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Quantitative Precipitation Forecast (QPF) Discussion
 
(Caution: Version displayed is not the latest version. - Issued 2040Z Apr 22, 2018)
 
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Quantitative Precipitation Forecast Discussion
NWS Weather Prediction Center College Park MD
440 PM EDT Sun Apr 22 2018


Prelim Day 1, Day 2 and Day 3 QPF Discussion
Valid Apr 23/0000 UTC thru Apr 26/0000 UTC
Reference AWIPS Graphics under...Precip Accum - 24hr

Day 1

...Lower Ohio Valley---TN Valley--Southern Appalachians into the
Southeast...

There are no significant model differences with the evolution of
the strong closed low moving slowly from the Lower MS Valley into
the TN Valley this period.  A stream of much above average pw
values will continue to be entrained into this
circulation---supporting widespread heavy precipitation potential
in a region of well defined upper difluence ahead of this
circulation.  There is good model qpf agreement with the overall
heavy precip distribution.  One max region expected in the comma
head/deformation precip area to the north of the closed low track
from the TN Valley to the OH Valley---with 1 to 1.5"+ areal
average totals depicted.  A more convective precip max expected
farther to the southeast from eastern Gulf coast into the
Southeast.  Max values across this region likely across the
southern Appalachians from northeast GA----the Upstate of SC into
western NC where strong southeasterly upslope flow will persist
for most of this period. Rainfall totals in excess of 5" likely
across the southern Appalachians.  While one max precip area is
likely over the southern Appalachians---another precip max
possible along the southeast coast in the vicinity of the upper
GA/SC coast where strong onshore in an axis of greater instability
extending north from FL will persist.  Here 2-3"+ totals possible.

...Northern Rockies into the northern High Plains...

Shortwave energy moving through the Pacific Northwest Sunday
afternoon expected to amplify across the Northern Rockies-northern
High Plains region Sunday.  Strengthening upper difluence and low
level upslope north northeasterly flow will support increasing
precipitation  coverage early Monday across portions of the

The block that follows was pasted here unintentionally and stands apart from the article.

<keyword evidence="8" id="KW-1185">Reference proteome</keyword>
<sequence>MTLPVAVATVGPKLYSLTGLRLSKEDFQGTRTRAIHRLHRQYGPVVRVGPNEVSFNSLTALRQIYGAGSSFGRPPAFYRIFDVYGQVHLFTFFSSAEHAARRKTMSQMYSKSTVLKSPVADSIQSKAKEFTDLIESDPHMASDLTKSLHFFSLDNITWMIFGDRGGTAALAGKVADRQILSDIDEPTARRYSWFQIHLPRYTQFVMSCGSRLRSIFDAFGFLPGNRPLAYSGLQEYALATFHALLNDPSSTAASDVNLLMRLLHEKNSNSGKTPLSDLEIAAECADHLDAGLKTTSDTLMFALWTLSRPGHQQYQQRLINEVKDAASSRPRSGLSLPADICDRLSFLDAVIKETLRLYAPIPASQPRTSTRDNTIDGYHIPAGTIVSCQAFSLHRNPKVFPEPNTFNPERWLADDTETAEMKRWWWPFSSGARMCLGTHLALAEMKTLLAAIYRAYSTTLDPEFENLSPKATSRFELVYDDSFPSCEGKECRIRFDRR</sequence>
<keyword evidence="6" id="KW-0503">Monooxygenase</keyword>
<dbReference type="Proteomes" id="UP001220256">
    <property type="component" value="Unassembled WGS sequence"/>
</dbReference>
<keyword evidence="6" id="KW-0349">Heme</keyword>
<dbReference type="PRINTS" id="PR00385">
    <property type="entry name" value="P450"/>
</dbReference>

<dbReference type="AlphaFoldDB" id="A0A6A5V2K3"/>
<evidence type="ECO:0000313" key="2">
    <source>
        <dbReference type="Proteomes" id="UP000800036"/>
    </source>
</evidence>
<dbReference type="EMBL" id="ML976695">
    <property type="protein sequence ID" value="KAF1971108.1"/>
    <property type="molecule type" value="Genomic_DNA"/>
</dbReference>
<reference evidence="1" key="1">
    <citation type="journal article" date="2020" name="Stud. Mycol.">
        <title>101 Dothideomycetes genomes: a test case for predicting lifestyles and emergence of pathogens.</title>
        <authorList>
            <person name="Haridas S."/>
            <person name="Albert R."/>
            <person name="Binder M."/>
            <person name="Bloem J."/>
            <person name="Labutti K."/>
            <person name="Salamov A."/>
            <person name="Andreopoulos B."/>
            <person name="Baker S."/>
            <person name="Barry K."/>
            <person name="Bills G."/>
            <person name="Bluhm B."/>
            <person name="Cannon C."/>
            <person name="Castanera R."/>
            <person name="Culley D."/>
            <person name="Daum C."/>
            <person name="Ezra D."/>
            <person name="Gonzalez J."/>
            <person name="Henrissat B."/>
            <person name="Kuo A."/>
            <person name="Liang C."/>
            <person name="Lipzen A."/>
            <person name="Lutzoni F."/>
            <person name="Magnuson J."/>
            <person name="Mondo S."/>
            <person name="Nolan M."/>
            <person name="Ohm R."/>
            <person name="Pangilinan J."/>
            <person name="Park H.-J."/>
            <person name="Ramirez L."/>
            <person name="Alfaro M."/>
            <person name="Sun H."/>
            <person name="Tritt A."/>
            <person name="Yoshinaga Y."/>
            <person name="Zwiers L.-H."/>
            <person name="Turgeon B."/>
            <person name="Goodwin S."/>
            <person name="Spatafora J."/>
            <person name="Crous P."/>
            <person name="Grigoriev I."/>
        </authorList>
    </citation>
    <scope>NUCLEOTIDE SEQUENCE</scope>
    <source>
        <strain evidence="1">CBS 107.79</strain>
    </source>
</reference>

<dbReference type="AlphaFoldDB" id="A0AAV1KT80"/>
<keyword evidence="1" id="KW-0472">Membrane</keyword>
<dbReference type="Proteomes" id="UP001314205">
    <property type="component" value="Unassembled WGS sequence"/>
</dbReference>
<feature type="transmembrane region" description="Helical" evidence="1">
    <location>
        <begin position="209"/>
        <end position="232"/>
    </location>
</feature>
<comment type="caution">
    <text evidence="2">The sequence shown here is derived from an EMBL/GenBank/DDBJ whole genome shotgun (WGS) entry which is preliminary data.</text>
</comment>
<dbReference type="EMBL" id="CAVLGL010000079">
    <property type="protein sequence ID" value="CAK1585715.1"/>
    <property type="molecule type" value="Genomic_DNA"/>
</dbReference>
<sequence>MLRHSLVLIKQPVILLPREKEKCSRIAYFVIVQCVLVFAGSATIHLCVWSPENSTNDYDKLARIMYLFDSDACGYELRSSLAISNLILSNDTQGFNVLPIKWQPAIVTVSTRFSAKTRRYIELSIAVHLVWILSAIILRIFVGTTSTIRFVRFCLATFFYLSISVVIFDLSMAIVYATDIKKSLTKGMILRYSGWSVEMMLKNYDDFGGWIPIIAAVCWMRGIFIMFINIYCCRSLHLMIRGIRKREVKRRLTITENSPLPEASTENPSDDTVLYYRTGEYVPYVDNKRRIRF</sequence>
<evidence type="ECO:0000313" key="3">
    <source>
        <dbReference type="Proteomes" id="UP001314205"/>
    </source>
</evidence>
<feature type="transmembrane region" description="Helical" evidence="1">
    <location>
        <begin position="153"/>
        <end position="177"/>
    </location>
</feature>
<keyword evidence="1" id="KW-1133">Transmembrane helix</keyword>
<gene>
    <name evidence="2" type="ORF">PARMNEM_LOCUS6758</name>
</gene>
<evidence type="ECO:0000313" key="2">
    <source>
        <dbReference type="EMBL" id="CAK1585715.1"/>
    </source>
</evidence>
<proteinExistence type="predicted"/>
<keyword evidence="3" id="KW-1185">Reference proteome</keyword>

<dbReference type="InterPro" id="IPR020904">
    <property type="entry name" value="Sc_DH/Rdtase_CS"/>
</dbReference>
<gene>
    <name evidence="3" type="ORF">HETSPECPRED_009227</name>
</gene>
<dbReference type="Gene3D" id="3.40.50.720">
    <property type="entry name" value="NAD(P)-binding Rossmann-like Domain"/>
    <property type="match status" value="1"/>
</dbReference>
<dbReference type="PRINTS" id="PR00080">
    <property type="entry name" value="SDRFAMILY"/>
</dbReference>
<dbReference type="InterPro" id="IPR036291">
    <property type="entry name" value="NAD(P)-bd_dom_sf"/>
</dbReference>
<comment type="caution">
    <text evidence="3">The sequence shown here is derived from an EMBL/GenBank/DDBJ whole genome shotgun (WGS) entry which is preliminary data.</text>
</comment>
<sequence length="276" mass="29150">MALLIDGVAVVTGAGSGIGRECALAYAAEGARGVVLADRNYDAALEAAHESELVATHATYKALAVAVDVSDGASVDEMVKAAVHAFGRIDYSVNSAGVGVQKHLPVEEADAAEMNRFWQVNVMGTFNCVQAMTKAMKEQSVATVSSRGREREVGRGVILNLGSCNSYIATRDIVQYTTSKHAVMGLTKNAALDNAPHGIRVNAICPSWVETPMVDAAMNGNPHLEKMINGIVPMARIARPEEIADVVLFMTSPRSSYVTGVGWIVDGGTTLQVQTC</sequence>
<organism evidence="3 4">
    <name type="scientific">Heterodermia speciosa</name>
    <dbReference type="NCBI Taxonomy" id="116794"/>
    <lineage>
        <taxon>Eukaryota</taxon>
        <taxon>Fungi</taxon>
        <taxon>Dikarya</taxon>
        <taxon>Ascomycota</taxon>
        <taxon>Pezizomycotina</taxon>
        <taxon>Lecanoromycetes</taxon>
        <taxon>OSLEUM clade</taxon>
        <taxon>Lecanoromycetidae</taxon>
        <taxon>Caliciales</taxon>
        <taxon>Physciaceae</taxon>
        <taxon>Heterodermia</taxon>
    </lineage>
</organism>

Northern Rockies into the northern High Plains.  Model consensus
is for moderate to heavy precip totals from far northeast ID---far
northwest to northern  WY and across the southern portions of MT. 
Early spring heavy snows likely across the northern Rockies of
northwest WY into southern MT.  See the latest QPFHSD for
additional winter weather information.


Days 2/3...

...Mid-Atlantic and Ohio Valley to the Northeast...

Widespread rainfall is expected over portions of the Ohio Valley
and Mid-Atlantic states Monday night into Tuesday as a compact
closed low lifts northeastward out of the Tennessee Valley.  The
slow progression of the system, combined with strong inflow off
the Atlantic and divergence aloft should allow for areas of heavy
and potentially excessive rainfall.  There is some spread with the
timing of the upper low lifting out of the Tennessee Valley, but
overall, models have become better defined with highlighting two
separate areas for rainfall amounts to exceed flash flood guidance
values. First, along coastal regions of the Carolinas and a second
area farther west into the southern Appalachians.  The Day 2
Slight Risk of Excessive Rainfall was maintained across these
areas.

The upper low will continue to lift northeastward Tuesday night
into Monday, shifting the chance for precipitation into the
northern Mid-Atlantic states and Northeast.  However, the threat
for heavy and excessive rainfall should diminish as the upper low
weakens and gets absorbed into a northern stream trough amplifying
over the Great Lakes Region.  Model spread and confidence in the
exactly how fast the onshore flow and upper forcing weakens
increases beyond 00Z Wednesday, so adjustments were made to the
broad Day 3 Marginal Risk of Excessive Rainfall extending from
coastal North Carolina and Virginia to the Delmarva and southern
New Jersey.      


...Great Plains...

Model guidance has come into much better agreement with the timing
and amplitude of a shortwave trough dropping southeastward from
the northern Rockies to the central Plains Monday night into
Tuesday.  The fast progression of this system should initially
limit any widespread excessive rainfall concerns, but there is a
growing consensus for areas of moderate to heavy rainfall to
develop with the associated cold front while it presses through
the southern Plains Tuesday night into Wednesday.  


Oravec/Gerhardt

Graphics available at www.wpc.ncep.noaa.gov/qpf/qpf2.shtml